COA: Worker's comp board may overrule medical examiner

May 19, 2016

The Indiana Court of Appeals affirmed a Worker’s Compensation Board decision that a man did not sustain a cervical injury as a result of a workplace accident. The board was not required to follow treatment recommendations of an independent medical examiner who saw the man after his employer notified him of its intent to terminate temporary total disability benefits.

Steven Bush was involved in a car accident in 2005 which injured his back and lower spine. In 2010 he was involved in a workplace accident that injured his back as well. Doctors who examined Bush after his 2010 accident confirmed his injury as lumbar spondylosis. Bush asked for an independent medical examination and the worker’s compensation board appointed Rick Sasso.

Sasso reported Bush’s symptoms were the result of an on-the-job injury and recommended an MRI to his cervical and lumbar spine. After the MRI, Sasso said Bush had cervical problems including a significant disc bulge. Bush’s employer filed an objection to the examination, and hearings were conducted in front of a member of the Indiana Workers’ Compensation Board and then the full board, both of which said he did not get the injury to his cervical spine from the workplace accident. Bush appealed.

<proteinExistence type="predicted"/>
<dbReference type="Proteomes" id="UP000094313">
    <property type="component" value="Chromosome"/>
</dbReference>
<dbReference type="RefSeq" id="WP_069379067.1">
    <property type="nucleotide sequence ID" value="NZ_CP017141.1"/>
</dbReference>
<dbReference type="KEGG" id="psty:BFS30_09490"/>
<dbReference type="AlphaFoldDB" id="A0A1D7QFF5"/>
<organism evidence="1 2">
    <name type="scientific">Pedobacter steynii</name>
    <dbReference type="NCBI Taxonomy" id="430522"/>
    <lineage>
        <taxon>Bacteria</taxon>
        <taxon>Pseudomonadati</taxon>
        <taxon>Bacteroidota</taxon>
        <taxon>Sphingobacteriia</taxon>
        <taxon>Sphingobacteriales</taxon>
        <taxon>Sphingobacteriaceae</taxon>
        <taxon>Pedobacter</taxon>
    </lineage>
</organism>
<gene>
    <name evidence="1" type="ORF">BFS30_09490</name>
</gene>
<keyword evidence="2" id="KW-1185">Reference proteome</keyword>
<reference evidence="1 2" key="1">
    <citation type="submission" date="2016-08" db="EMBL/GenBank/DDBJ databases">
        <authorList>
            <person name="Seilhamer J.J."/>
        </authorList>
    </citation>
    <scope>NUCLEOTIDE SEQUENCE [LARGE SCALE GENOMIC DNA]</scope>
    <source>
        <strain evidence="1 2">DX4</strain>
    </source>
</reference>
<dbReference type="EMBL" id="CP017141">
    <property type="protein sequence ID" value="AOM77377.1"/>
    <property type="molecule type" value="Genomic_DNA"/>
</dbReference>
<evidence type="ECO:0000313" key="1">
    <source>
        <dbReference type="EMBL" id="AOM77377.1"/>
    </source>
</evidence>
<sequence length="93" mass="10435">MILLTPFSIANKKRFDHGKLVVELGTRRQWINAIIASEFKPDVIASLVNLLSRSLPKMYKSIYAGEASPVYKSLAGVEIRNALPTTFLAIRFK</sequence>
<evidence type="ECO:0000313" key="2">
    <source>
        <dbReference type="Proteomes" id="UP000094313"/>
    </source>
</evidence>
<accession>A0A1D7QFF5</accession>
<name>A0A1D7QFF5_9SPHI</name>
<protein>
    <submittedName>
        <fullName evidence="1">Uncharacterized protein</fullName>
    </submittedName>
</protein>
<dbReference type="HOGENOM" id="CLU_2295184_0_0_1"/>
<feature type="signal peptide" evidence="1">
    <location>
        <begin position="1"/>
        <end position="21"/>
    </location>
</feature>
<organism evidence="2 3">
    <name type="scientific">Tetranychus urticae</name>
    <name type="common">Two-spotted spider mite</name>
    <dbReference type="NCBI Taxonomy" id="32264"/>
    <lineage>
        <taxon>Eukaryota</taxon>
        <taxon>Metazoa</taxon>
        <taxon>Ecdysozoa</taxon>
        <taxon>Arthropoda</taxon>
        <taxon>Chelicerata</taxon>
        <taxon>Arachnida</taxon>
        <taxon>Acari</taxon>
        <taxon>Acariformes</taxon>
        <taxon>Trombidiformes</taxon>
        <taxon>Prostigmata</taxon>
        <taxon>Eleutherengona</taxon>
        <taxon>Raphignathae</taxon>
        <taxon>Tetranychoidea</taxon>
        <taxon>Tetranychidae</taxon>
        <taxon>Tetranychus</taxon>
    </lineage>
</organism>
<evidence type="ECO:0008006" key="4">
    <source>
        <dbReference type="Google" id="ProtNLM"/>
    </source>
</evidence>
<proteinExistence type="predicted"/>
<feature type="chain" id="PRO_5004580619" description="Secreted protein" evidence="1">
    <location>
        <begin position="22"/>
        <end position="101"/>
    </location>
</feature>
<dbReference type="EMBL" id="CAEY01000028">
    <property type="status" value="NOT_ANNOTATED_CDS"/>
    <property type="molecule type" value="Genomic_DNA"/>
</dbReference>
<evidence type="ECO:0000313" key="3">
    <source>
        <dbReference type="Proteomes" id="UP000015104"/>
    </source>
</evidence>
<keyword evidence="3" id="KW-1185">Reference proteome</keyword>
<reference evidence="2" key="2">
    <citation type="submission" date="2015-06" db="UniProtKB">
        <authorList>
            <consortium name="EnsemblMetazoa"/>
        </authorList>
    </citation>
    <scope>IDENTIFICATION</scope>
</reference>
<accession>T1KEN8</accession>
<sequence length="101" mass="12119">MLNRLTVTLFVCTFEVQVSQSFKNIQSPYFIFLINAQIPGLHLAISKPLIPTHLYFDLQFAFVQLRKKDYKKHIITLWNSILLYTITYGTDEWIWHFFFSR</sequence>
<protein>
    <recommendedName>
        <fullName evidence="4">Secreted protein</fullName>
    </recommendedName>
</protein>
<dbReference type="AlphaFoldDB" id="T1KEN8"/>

Bush cited Indiana Code 22-3-3-7(c), which governs the payment of total disability benefits. He argued that read as a whole, the code says that an independent medical examiner’s opinion is statutorily correct and the board must follow that decision. The COA disagreed in an opinion written by Judge James Kirsch, disagreed.

“If, as Bush suggests, the IME’s opinion presumptively is correct and is to be followed, then there would be no need for a hearing. The plain language of the statue establishes the right of either party to disagree with the opinion of the independent medical examiner, and in such cases, that party may request a hearing,” Kirsch wrote.

Bush also claimed there was no evidence to refute Sasso’s claims of cervical spine injury, but Kirsch wrote there is plenty of evidence. Bush did not complain of cervical issues following the 2010 accident and no doctor diagnosed that injury.

The case is Steven M. Bush v Robinson Engineering & Oil, Co. Inc., 93A02-1508-EX-1299.



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